If the police crash through your front-door at 6:00 a.m. in full paramilitary ninja outfits like Seal Team 6; drag you out of bed with assault weapons jammed in your temple; handcuff you and then proceed to tear up your house before realizing you live at 639 Main Street and the warrant is for 693 Main Street, you are most likely in custody. You couldn’t just get up and head out for your morning jog. However, if the police simply want to serve you with an appearance ticket at your home for leaving the scene of an accident or some other traffic infraction mystery they diligently investigated; you would not be in custody when they show up in the same paramilitary ninja outfits.
It does not constitute an arrest where the police decide to issue an appearance ticket to a person in a situation that does not require them to stop and seize that person. For example, in Angel v. Kasson, 581 F Supp 170 (N.D.N.Y 1983) after conducting an investigation into the death of an infant, the police decided to charge the parents with Endangering the Welfare of a Child. Id. at 174.
However, instead of formally arresting the parents, the police traveled to their home and served them with appearance tickets directing them to appear in court on a specific date to answer charges of endangering the welfare of a child. Id. The parents weren’t stopped while walking on the street or driving their car, detained and searched.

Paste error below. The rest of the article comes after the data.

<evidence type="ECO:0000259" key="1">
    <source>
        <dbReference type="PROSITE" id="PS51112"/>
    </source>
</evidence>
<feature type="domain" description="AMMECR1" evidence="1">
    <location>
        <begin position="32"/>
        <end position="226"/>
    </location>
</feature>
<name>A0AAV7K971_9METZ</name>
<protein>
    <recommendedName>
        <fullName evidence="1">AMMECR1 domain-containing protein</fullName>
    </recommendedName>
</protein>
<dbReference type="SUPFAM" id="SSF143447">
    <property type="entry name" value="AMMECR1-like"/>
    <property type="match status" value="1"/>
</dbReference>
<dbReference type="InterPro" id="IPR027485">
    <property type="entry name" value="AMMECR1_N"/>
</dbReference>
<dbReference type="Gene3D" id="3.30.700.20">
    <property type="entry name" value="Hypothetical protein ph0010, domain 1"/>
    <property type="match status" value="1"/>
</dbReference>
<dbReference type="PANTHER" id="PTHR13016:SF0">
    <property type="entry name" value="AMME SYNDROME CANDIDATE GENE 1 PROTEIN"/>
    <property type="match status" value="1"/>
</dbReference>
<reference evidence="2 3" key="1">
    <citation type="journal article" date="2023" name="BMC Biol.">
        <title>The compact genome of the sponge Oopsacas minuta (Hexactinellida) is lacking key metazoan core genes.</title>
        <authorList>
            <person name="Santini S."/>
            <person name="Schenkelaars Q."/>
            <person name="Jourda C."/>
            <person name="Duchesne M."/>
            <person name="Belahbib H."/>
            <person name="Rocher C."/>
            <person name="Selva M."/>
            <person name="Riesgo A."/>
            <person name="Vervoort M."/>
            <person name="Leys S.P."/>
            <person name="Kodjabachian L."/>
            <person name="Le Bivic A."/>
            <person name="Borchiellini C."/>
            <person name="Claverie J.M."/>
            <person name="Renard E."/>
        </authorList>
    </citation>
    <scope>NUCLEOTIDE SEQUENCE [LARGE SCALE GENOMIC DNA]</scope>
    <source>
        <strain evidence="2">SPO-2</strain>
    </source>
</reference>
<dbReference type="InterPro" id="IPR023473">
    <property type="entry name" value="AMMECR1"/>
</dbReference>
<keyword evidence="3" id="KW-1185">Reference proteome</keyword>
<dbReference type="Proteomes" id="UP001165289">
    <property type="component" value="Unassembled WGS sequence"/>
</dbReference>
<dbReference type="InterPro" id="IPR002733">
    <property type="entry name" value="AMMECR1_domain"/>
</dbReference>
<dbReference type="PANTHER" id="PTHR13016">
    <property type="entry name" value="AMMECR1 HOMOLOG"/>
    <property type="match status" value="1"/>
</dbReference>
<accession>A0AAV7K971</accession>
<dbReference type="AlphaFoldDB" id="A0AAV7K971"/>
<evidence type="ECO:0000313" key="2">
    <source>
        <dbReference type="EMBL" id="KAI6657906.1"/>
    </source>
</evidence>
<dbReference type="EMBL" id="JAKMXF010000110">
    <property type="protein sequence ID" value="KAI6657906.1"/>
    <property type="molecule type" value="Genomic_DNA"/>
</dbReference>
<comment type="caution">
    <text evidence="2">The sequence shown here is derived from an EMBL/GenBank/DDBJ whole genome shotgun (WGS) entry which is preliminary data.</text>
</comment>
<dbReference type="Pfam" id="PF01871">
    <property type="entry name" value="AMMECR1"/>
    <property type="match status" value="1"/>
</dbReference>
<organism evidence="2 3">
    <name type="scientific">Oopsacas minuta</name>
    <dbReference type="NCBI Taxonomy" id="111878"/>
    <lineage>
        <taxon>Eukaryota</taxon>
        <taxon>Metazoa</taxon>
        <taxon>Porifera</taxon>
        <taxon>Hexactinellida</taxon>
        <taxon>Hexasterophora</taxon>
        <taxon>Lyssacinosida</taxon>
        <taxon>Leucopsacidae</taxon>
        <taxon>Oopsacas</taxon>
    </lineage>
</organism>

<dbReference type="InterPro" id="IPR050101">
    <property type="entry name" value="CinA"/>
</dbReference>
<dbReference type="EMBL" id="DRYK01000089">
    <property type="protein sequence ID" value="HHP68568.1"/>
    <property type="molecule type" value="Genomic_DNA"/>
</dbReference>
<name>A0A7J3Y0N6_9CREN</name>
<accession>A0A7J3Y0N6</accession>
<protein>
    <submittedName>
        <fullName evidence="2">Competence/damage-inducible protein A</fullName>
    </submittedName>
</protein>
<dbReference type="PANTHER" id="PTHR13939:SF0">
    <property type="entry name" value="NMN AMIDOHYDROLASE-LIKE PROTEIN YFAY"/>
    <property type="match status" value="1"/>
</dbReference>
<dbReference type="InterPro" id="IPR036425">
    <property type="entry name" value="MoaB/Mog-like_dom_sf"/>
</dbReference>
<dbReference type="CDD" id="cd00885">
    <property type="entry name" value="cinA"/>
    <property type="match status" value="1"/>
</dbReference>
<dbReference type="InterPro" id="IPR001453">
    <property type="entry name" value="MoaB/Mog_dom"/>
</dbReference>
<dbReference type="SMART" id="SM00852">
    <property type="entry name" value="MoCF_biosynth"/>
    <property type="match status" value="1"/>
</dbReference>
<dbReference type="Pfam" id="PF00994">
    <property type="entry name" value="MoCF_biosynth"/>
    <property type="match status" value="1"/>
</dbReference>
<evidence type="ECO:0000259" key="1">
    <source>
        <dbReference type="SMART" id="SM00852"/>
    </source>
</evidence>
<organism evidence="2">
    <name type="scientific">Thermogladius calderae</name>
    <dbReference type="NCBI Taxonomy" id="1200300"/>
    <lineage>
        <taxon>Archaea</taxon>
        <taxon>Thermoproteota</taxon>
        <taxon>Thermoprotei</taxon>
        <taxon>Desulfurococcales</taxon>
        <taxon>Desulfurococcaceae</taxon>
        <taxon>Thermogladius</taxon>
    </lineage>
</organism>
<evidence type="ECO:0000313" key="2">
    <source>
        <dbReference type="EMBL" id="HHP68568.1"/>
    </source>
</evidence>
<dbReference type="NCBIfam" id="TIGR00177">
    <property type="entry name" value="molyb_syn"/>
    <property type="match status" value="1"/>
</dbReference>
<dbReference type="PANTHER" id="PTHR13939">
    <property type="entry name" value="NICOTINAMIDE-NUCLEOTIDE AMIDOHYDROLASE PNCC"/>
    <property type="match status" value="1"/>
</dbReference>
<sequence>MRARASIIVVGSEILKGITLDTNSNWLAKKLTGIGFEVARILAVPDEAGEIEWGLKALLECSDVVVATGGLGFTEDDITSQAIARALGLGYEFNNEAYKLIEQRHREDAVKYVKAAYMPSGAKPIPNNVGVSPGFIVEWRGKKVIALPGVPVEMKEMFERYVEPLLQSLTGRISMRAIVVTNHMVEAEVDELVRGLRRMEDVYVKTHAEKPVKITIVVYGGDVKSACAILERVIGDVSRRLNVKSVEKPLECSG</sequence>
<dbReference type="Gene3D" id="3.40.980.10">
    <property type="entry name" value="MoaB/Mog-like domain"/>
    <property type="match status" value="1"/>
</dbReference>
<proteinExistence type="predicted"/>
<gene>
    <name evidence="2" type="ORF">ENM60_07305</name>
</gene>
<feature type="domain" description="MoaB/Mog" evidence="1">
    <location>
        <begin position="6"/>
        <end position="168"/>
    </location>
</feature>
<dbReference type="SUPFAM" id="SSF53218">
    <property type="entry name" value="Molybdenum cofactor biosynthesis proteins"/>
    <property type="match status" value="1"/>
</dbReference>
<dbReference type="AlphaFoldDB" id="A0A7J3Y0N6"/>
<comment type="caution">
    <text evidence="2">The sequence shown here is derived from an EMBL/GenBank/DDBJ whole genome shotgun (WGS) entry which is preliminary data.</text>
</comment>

At the recommendation of the district attorney, the court dismissed the charges against the parents “in the interests of justice.” Id. at 175. Thereafter, the parents filed a federal civil rights action against the police under 42 USC 1983 alleging, among other claims, false arrest. In finding in favor of the defendant police officers on the false arrest claim, the district court held that it is “well settled that the issuance of such tickets under the provisions of [CPR Art. 150] does not constitute an arrest.” Id. at 177-178.
The problem is that it’s not exactly “well settled” that the issuance of an appearance ticket does not constitute an arrest. To the contrary, the NYC Criminal Court has held that the detention of a person for the purpose of issuing that person an appearance ticket amounts to an “arrest situation”. People v. Hazelwood, 104 Misc.2d 1121, 1123 (N.Y. City Crim. Ct. 1980).
For more information, feel free to contact Tilem & Campbell toll free at 1-877-377-8666 or visit us on the web at www.tilemandcampbell.com. More detailed information can be found in our book “Appearance Tickets in New York” available at Amazon.com.